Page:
2022: four students rewarded with annual literary creation prizes

Salima Tourkmani-MacDonald, Sorcha Beirne, Tiger Levi and Lindsay Ogg can all call themselves award-winning writers. All four students are this year’s recipients of the STU Creative Writing Awards. Tourkmani-MacDonald received the Casto Prize for Poetry, Beirne received the David Adams Richards Prize for Prose, and Levi and Ogg won the Velensky Prize for All Genre.

Robert Clayton Casto Prize for Poetry

Tourkmani-MacDonald submitted a triad of poems: “Sundown Town”, “Tallahatchie River” and “You Don’t Talk Black”. Judges said his quirky similes and metaphors produced sharp, vivid imagery that brought color to conventionally whitewashed stories. “You Don’t Talk Black” received special recognition as an insightful portrait of racial hybridity in New Brunswick.

The future English and creative writing graduate said her poems focus on darkness and are inspired by her own personal experiences as well as historical events.

“The first two poems are meant to remind readers of the legacy of segregation and slavery, and to highlight the importance of keeping historical figures like Emmett Till alive in our memory. “You Don’t Talk Black” describes my experiences as a biracial woman growing up in New Brunswick, a predominantly white province,” Tourkmani-MacDonald said.

This is the first prize that Tourkmani-MacDonald wins for his poetry.

“I am honored. For me, winning this award reinforces the value of creative expression.

Tourkmani-MacDonald will begin her Masters in Creative Writing at the University of Toronto in the fall.

David Adams Richards Award for Prose

Beirne’s short story “Gutting Fish” was recognized by the judges for its intricate storytelling and beautiful descriptions.

The third-year English and sociology student said her story was “a character study as the narrator reflects on seemingly very ordinary events, like catching a fish or coming home to a stranger.”

“These events become complicated and strange as they are experienced. The simplicity of everyday events is undermined by human experience and thought, and complicated by the dynamics of location and power,” Beirne said.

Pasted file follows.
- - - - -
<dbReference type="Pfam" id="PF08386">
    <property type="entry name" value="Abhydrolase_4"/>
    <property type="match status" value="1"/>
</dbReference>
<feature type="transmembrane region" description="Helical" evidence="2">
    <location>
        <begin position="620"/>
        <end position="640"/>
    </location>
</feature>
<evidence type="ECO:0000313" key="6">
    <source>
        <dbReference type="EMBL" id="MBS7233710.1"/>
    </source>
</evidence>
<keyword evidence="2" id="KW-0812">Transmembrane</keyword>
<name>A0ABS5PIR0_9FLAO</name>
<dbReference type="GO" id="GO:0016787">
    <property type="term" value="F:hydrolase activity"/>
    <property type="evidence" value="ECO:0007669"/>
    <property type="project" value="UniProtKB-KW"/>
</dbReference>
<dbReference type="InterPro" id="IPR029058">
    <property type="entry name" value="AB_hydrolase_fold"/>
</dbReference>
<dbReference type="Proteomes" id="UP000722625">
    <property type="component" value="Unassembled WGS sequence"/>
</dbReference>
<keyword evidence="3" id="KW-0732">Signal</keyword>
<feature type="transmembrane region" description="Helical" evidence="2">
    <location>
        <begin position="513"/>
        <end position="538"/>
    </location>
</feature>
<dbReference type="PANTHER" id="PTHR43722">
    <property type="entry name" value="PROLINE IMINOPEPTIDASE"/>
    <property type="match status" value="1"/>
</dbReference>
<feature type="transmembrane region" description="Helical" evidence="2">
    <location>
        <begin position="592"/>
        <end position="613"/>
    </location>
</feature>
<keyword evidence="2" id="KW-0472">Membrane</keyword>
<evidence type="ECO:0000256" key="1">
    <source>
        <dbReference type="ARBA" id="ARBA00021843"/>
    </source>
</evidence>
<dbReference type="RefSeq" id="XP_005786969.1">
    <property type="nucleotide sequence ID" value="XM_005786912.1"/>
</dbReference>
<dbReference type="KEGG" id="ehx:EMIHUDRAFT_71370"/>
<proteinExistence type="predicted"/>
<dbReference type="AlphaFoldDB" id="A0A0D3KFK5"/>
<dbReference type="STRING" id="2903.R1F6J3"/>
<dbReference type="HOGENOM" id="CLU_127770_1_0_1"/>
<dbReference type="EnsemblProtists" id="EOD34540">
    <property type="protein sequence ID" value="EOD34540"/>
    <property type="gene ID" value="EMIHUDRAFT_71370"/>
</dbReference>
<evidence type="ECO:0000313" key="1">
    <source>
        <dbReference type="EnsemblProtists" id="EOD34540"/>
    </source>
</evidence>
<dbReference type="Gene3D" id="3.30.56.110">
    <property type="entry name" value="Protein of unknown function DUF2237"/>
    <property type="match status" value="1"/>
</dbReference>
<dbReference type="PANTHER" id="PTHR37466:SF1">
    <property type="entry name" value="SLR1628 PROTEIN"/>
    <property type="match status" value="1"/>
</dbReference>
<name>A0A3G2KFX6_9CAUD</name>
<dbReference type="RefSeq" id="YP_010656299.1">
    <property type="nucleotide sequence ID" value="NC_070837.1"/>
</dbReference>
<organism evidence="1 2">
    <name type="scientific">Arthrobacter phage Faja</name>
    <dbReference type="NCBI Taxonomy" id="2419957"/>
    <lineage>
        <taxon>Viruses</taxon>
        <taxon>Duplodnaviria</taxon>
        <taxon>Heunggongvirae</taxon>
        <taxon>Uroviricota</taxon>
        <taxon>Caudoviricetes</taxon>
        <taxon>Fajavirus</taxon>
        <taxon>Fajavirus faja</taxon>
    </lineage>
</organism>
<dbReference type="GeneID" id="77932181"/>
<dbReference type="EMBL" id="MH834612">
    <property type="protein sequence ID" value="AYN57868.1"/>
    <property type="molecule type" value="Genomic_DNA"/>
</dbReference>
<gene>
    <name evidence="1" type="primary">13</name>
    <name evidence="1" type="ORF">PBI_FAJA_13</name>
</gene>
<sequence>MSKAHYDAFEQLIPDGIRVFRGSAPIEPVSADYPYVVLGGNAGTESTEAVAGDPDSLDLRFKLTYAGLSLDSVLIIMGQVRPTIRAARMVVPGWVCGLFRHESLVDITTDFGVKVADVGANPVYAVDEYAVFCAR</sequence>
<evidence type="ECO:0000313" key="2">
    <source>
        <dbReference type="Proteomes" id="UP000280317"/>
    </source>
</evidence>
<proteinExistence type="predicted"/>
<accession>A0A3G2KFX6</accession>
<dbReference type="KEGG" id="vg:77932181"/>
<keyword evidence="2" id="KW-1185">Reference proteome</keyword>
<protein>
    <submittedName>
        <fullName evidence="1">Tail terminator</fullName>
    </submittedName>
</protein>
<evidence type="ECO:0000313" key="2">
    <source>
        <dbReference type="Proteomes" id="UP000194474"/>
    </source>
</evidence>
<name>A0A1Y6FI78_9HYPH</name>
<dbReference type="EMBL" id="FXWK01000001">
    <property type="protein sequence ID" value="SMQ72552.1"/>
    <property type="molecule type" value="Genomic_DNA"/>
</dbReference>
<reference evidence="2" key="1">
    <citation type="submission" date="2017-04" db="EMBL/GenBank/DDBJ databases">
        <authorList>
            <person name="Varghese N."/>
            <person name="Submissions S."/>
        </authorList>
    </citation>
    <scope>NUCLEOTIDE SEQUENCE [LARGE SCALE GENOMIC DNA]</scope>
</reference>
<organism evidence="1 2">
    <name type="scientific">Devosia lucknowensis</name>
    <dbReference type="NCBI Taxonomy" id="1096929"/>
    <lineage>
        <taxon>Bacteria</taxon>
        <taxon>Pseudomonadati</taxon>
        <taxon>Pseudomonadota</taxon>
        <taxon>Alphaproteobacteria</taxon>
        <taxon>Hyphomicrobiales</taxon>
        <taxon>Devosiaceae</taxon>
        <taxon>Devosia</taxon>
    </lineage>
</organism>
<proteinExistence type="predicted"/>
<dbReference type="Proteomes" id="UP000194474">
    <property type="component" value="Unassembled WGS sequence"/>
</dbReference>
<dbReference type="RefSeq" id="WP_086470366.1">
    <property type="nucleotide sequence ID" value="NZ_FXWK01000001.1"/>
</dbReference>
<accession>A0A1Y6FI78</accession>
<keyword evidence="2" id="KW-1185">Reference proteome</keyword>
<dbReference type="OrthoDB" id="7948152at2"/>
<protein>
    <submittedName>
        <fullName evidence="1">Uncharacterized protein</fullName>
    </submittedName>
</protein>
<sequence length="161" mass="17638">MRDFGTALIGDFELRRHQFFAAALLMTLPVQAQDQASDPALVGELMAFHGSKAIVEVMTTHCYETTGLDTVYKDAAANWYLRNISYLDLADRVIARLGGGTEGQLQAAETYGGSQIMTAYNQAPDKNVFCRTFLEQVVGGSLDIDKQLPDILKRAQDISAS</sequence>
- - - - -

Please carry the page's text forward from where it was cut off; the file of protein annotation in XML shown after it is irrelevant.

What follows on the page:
David Velensky Award in All Genre

Levi and Ogg share the Velensky Prize. Levi has been recognized for a triptych of poems: “Centerville, Columbia Falls, Maine”, “Daily Routine”, and “The Changing Seasons”, which paint a devastating portrait of addiction. Ogg’s winning novel excerpt titled “I Deserve This: For or Against,” featuring lively character interactions, was called “simply lovely” by the judges.

Levi has said his poems are inspired by experiences in his personal life, including his relationships with his parents and his own struggles with addiction early in life.

“Winning this award means the world to me. Five years ago, I started writing poetry on empty napkins and order tabs in a bar on Friday nights. Being able to counter those rather lonely experiences with the honor to get this award is truly amazing,” he said.

Levi is in fourth grade majoring in Native Studies with a minor in English. A Mi’kmaq student from Elsipogtog, New Brunswick, Levi will be graduating next year.

Ogg said her novel snippet was a review of an assignment for her creative writing class. The third-year student, from North Wiltshire, PE, said she was trying to write what she knew, so her story focuses on living with anxiety and self-doubt. Ogg said she likes quirky love stories too, so she incorporated some of those elements into her story.

“This award is a good reminder that I’m good enough to be here to do this.”

Ogg has a double major in English and Fine Arts.

“I’m happy to participate in the industry in any way I can; I just love the arts.